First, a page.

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‘There are other viruses just waiting to emerge’, says Jared Diamond – 08/10/2021 – Science

For anyone who had any hope that Covid-19 would be the kind of event that only happens once a century, American biogeographer Jared Diamond, 83, has bad news.

“I would say that Covid-19 is the beginning of the future”, stated Diamond, author of the classic “Armas, Germes e Aço” in a video interview with Folha. “It is clearer than it was a year ago that the current pandemic is a one-time event unprecedented in the past, but one that will have many imitators from now on. In other words, Covid-19 is the first truly global pandemic thanks to its ability to spread by jet planes, although the 1918 Spanish flu pandemic came close.”

The researcher from the University of California at Los Angeles is the first guest this year in the Frontiers of Thought conference series, which takes place in a virtual format. His lecture to the Brazilian public takes place on August 25th.

Diamond was noted for his ability to synthesize a vast array of biological, geographic, archaeological, and anthropological information in an attempt to find the great strands of human history. One of the constants, according to him, is the role of infectious diseases, as suggested by the word “germs” in the title of his main book — they were mainly responsible for the relative ease with which Europeans dominated the native populations of continents such as America and to Oceania.

The civilizations of Europe and Asia had this advantage over Native Americans and Aborigines in Australia thanks in large part to their herds of domestic animals, which were rare or non-existent in the invaded places.

The bugs’ microbes and viruses have spent thousands of years jumping onto their owners and adapting to them on European territory, while no similar process took place among natives of Brazil, the USA or Australia. As a result, these populations had no natural resistance to diseases such as measles, smallpox and flu, often being decimated by germs without having to fire a single shot.

The resemblance to the new coronavirus, which no human being had natural resistance to when it began to spread in late 2019, is no coincidence.

“There are other viruses just waiting to emerge. We have something like 30 million species of animals out there, and each of these animals have their own diseases,” says Diamond. “We got monkey yellow fever, Old World primate malaria, we got SARS [doença causada por outro coronavírus no começo dos anos 2000] of animals from Southeast Asia. So you can bet they’ll keep appearing as long as humans come into contact with animals.”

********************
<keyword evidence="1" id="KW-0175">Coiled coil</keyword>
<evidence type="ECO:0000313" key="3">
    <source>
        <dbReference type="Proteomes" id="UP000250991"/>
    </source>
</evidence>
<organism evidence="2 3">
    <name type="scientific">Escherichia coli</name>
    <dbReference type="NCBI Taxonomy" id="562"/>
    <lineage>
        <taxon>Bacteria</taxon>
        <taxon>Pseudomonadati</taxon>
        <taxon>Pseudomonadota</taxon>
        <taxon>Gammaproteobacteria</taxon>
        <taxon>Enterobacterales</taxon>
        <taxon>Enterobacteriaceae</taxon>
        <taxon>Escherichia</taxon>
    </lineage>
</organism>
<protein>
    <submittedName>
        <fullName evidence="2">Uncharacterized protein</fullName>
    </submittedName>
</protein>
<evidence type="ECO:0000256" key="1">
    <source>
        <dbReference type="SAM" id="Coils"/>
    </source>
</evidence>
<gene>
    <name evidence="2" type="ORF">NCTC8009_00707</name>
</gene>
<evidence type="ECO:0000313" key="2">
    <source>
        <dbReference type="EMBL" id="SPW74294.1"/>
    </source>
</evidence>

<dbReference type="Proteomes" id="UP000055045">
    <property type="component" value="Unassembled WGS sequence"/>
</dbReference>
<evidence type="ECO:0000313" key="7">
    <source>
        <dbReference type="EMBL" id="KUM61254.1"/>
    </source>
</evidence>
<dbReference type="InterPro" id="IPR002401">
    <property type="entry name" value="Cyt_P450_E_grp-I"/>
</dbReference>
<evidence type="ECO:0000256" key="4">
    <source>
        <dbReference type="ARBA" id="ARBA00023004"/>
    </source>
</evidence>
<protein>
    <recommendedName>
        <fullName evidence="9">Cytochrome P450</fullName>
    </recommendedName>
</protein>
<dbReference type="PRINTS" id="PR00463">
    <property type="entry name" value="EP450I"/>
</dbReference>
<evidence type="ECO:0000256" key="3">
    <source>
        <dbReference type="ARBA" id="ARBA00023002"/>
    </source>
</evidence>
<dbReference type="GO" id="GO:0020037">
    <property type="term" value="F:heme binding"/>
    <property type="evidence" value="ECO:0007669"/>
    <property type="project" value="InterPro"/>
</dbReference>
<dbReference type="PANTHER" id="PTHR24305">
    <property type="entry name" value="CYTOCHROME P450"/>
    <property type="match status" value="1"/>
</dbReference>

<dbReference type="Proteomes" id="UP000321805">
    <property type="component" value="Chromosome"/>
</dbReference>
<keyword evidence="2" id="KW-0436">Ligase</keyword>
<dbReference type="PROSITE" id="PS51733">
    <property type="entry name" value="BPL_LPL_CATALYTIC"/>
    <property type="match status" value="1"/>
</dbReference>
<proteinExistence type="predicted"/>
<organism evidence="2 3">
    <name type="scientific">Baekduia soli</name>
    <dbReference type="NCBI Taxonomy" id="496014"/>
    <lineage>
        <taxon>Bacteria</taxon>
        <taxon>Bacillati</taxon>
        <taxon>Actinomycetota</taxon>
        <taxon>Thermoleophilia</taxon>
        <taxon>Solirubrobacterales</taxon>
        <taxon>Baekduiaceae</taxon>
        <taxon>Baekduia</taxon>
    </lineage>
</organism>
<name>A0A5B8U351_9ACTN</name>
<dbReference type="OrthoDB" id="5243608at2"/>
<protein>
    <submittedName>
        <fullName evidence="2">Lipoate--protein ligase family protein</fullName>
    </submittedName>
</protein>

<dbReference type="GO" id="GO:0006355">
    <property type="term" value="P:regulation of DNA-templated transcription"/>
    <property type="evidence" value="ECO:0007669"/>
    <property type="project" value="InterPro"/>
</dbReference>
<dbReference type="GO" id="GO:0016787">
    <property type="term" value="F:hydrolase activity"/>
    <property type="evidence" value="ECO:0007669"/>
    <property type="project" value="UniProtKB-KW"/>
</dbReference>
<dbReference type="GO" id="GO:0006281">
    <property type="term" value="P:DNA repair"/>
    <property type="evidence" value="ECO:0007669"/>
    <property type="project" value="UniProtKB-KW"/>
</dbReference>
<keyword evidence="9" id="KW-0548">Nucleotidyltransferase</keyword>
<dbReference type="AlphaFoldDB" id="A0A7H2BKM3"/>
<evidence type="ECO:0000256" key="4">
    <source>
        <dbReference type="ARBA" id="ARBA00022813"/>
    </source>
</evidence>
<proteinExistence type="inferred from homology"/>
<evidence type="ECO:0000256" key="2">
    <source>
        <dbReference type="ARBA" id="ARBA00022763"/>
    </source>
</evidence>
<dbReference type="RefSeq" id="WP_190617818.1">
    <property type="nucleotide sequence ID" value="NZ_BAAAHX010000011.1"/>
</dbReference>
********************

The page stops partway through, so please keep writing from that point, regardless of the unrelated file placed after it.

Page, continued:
The relationship between domestic animals, infectious diseases and European conquest exemplifies the specialist’s approach to his analysis of human history. For Diamond, the great lines of the confrontations between civilizations were defined by the environmental conditions of each continent and region, which are very rarely under the control of each people.

This is one of the reasons why he is a staunch opponent of the idea that supposed genetic differences between races or ethnic groups, especially those that would affect intelligence, would have led to the triumph of certain peoples over others.

“Of course there are some genetic differences between populations on each continent, which have solid environmental reasons for existing. People in tropical regions of the Old World, for example, have genes for resistance to malaria because they have spent millennia fighting the disease, which the Swedes do not have. The inhabitants of northern Europe, who have been consuming milk for thousands of years, carry mutations that allow adults to be able to digest the sugars in milk. But when it comes to brain capacity, there is no evidence of any differences,” he points out.

“Based on my experience in New Guinea, where I do my fieldwork, I can say that dumb Americans manage not only to survive but even end up voting,” he quips. “A native of New Guinea don’t survive long enough to reproduce.”

The decades of contact with the traditional societies of the Pacific Island is one of the bases of another of his books, “The World Until Yesterday”, in which Diamond shows what is possible to learn from populations that still live in a very similar way to our ancestors 10,000 years or 5,000 years ago. For the researcher, such groups open a window for social interaction and human development strategies that continue to be valuable.

“Indigenous peoples have societies that are the result of hundreds of thousands of years of evolution and 75,000 years of evolution of modern human beings. They have many ways to raise their children, many ways to care for the elderly, many ways to learn social skills. In New Guinea, I was very impressed when I saw that five-year-olds can negotiate with adults like me much better than five-year-old Americans,” he says. “I imagine that Brazilians over 70 or 80 in general are very unhappy, just like Americans of that age. Sit down and talk to forest peoples about how they cope with old age.”

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